“The Social Justice-Legal Justice Cleavage in Modern American Literature.” Critical Insights: Social Justice and American Literature, edited by Robert Hauhart and Jeff Birkenstein, Grey House Publishing/Salem Press, 2017, pp. 181-98.

“Poetic Justice: Slavery, Law, and the (Anti-)Elegiac Form in M. NourbeSe Philip’s Zong!.” Cambridge Journal of Postcolonial Literary Inquiry, vol. 2, no. 1, Mar. 2015, pp. 5-32.

Between the Acts: A Modernist Meditation on Language, Origin Narratives, and Art’s Efficacy on the Cusp of the Apocalypse.” English Academy Review, vol. 31, no. 2, Oct. 2014, pp. 108-24.

Heart of Darkness: Piercing the Silence.” ANGLICA: An International Journal of English Studies, vol. 23, no. 1, 2014, pp. 73-83.

“Postconfessional Poetry and the Concentric Circles of Ideas in Frank Bidart’s ‘Ellen West.’” Proteus: A Journal of Ideas, vol. 30, no. 1, Fall 2014, pp. 25-29.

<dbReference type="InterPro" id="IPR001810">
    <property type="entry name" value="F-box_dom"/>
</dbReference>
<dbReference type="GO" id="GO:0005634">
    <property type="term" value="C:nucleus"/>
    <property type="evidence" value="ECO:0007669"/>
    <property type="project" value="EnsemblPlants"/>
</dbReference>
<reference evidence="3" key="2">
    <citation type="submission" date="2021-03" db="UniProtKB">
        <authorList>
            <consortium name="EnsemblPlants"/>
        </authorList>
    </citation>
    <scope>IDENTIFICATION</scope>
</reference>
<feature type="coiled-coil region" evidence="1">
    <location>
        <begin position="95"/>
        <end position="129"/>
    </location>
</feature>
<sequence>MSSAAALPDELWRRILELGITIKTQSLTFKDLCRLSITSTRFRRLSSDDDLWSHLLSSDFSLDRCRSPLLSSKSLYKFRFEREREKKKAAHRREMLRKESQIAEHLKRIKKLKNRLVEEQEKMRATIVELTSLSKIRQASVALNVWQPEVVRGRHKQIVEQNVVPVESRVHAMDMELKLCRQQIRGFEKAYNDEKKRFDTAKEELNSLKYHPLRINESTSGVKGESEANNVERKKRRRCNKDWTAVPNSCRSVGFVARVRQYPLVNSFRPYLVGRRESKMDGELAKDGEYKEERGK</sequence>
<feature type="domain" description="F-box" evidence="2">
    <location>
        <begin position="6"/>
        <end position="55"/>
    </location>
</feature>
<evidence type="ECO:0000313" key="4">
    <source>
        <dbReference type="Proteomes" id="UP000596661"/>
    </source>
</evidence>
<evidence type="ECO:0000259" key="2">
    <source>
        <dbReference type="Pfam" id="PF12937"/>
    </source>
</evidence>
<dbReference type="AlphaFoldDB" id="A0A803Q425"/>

Composition Studies, Pedagogy, and Law

“Graphic Justice, Humor, and the Democratization of Legal Discourse.” University of Richmond Law Review Online, vol. 57, no. 1, Fall 2022, pp. 1-37.

“The Seminar Essay as Academic Literary Criticism: Strategies for Entering the Scholarly Conversation.” Making the Grade: Reimagining the Graduate Seminar Essay in Literary Studies, edited by Kevin Morrison, Rowman & Littlefield, 2021, pp. 43-55.

“Applied Legal Storytelling: Toward a Stylistics of Embodiment.” Style and the Future of Composition Studies, edited by Paul Butler, Brian Ray, and Star Vanguri, Utah State University Press/University Press of Colorado, 2020, pp. 173-84.

“Vulnerability as a Pedagogical Practice.” Writing as a Way of Staying Human in a Time that Isn’t, edited by Nate Mickelson, Vernon Press, 2018, pp. 103-22.

“Wresting Pedagogical Victory from the Jaws of Student Defeat: Walker v. Harvard College as an Object Lesson.” Perspectives: Teaching Legal Research & Writing, vol. 25, no. 2, Spr. 2017, pp. 124-32.

“Infusing Ethics into the Legal Writing Curriculum – and Beyond.” The Law Teacher, vol. 19, no. 2, Spr. 2013, pp. 7-8.